5 Things to Avoid on Beaches with Your Dog
A day spent at the beach with your dog can be a day well spent. Pent up energy is burnt off whilst you and your dog get some much needed fresh air and relaxation! Whilst we’re not at all trying to dissuade you from taking your dog to the beach, there are a number of common hazards which could potentially cause a problem for your pooch. Being aware and alert to these risks means a more pleasant experience for you in the long run.
This advice is by no means veterinary guidance; if you have any concerns about your dog, it’s important that you seek immediate advice from your vet.
It’s important to note that your dog can become ill from simply swimming in contaminated water, not only through ingesting it. The Blue Cross states that dogs are susceptible to nasty infections caused by things like sewage, chemicals or harmful bacteria, such as blue-green algae. Exposure to these pollutants can lead to a wide range of symptoms and can be dependent on what your dog has come into contact with. However, the most common signs to look out for are vomiting, diarrhoea, skin irritation, and even seizures (in severe cases).
The first thing to do is to stop your dog from swimming in or drinking water that is discoloured, has a foul smell, or is visibly contaminated. If you believe there may be a bloom of blue-green algae, you can check here.
We understand that it can be quite difficult to determine whether water is fully safe at a beach, especially by simply looking at it. However, there are things you can look up to try to keep your dog safe. You can research the water quality at your chosen beach before you visit. This can be done here. The Environment Agency takes regular water samples to test for bacteria such as e-coli.
Jellyfish and other harmful marine life
Jellyfish stings very rarely cause fatalities in dogs in the UK, however they can be extremely painful and could cause an allergic reaction. The Dogs Trust gives some symptoms of a jellyfish sting, which includes swelling, pain, vomiting and breathing difficulties. If you believe your dog has got a little too close to a jellyfish, contact your veterinarian immediately. If you can, use a stick or towel to pull off any remaining tentacles. NEVER rub tentacles off with sand or use your bare hands.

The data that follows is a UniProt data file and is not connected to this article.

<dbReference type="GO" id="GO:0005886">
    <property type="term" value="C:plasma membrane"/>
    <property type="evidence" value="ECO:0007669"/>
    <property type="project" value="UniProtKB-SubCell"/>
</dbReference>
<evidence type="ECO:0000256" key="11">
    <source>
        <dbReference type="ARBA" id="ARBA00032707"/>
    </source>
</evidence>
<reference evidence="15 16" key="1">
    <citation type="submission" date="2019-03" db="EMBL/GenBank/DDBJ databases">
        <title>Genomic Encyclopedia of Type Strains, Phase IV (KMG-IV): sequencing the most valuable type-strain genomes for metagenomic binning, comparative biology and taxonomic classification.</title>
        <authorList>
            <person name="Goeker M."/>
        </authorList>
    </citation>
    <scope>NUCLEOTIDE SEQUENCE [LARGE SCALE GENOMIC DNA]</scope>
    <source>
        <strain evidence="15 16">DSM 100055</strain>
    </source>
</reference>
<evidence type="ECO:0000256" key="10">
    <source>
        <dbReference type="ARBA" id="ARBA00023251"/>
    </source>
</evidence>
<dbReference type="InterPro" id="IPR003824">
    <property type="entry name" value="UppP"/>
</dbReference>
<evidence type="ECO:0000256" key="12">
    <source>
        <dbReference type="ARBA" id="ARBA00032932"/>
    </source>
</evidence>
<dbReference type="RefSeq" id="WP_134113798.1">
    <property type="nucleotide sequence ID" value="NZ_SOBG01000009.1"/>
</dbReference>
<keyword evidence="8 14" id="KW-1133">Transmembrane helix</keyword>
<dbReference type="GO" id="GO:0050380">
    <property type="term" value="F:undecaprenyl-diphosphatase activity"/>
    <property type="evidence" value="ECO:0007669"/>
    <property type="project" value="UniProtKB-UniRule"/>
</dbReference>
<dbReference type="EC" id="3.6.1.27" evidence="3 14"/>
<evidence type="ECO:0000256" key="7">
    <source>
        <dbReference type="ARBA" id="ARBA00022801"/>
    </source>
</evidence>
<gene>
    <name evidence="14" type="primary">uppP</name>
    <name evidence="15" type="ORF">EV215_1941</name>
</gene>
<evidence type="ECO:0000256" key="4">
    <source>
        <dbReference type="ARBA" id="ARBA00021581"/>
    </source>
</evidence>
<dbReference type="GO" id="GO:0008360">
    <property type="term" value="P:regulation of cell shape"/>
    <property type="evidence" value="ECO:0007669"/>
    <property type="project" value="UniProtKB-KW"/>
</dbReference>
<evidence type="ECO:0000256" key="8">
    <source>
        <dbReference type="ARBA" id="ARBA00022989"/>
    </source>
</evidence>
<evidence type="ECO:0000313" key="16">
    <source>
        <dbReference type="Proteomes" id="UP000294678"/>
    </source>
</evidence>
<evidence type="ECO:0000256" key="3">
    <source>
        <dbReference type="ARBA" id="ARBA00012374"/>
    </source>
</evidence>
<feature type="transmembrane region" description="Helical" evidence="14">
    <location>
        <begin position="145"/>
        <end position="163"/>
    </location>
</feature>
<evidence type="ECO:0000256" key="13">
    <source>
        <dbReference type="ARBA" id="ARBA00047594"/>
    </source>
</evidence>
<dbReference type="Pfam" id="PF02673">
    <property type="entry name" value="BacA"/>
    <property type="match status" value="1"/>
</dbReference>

Other marine creatures which live along the British coastline can also cause a problem for your dog. Keep a lookout for any warning signs the local authority may have posted at the beach and closely monitor your dog when they’re exploring in the water. .
If you believe your dog has come into contact with any animal in the sea and is showing signs of distress, seek immediate veterinary advice.
Broken glass and sharp objects
Broken glass, sharp shells, and other debris can cause injuries to your dog's paws, which can lead to infection. In an article published by Pets at Home, they advise pet owners to carry a pet first-aid kit that includes gauze, adhesive tape, and antiseptic wipes, among other essentials. This will help you address any minor cuts or injuries your dog may sustain during your beach trip.
To minimise the risk of injury, survey the area before allowing your dog to play or walk on the beach. Keep them on a lead if you notice any potential hazards, and consider investing in protective footwear for your dog if you frequently visit beaches with sharp objects.
Watch out for fishing gear
Fishing tackle, such as hooks, lines, and sinkers, can pose a serious threat to your dog's safety. Ingesting or getting entangled in fishing gear can lead to choking, internal injuries, or even death. The RSPCA warns pet owners to be vigilant when visiting beaches popular with anglers.
The responsible thing to do if you spot any fishing lines or hooks is to pick it up and dispose of it safely. If you’re walking your dog at a notorious angling spot, it may be wise to keep your dog on lead, especially if your dog is prone to chomping down on the unfamiliar!
Be cautious of toxic substances
Sometimes, there can be problems on the beach which involve toxic substances. Examples include oil spills or the illegal fly tipping of pesticides. Whilst normally reported on pretty quickly, it’s important to be vigilant and report any sightings of chemical spills to the local council. These substances can be harmful to all kinds of animals, not just your dog. Advice from the PDSA states owners need to be cautious of any unusual substances or odours on the beach and to keep their dogs away from these potential hazards.
Spending time at the beach can be an incredibly positive experience for both you and your dog. By keeping the mentioned hazards at the forefront of your mind, you’ll be ensuring your dog is kept safe from injury or illness. Please do your research before visiting an unfamiliar beach and always keep an eye out for algae blooms. Remember, if you believe your dog has come into contact with anything toxic or harmful, and is displaying unusual symptoms, always err on the side of caution and seek advice from your vet. It’s always better to be safe than sorry.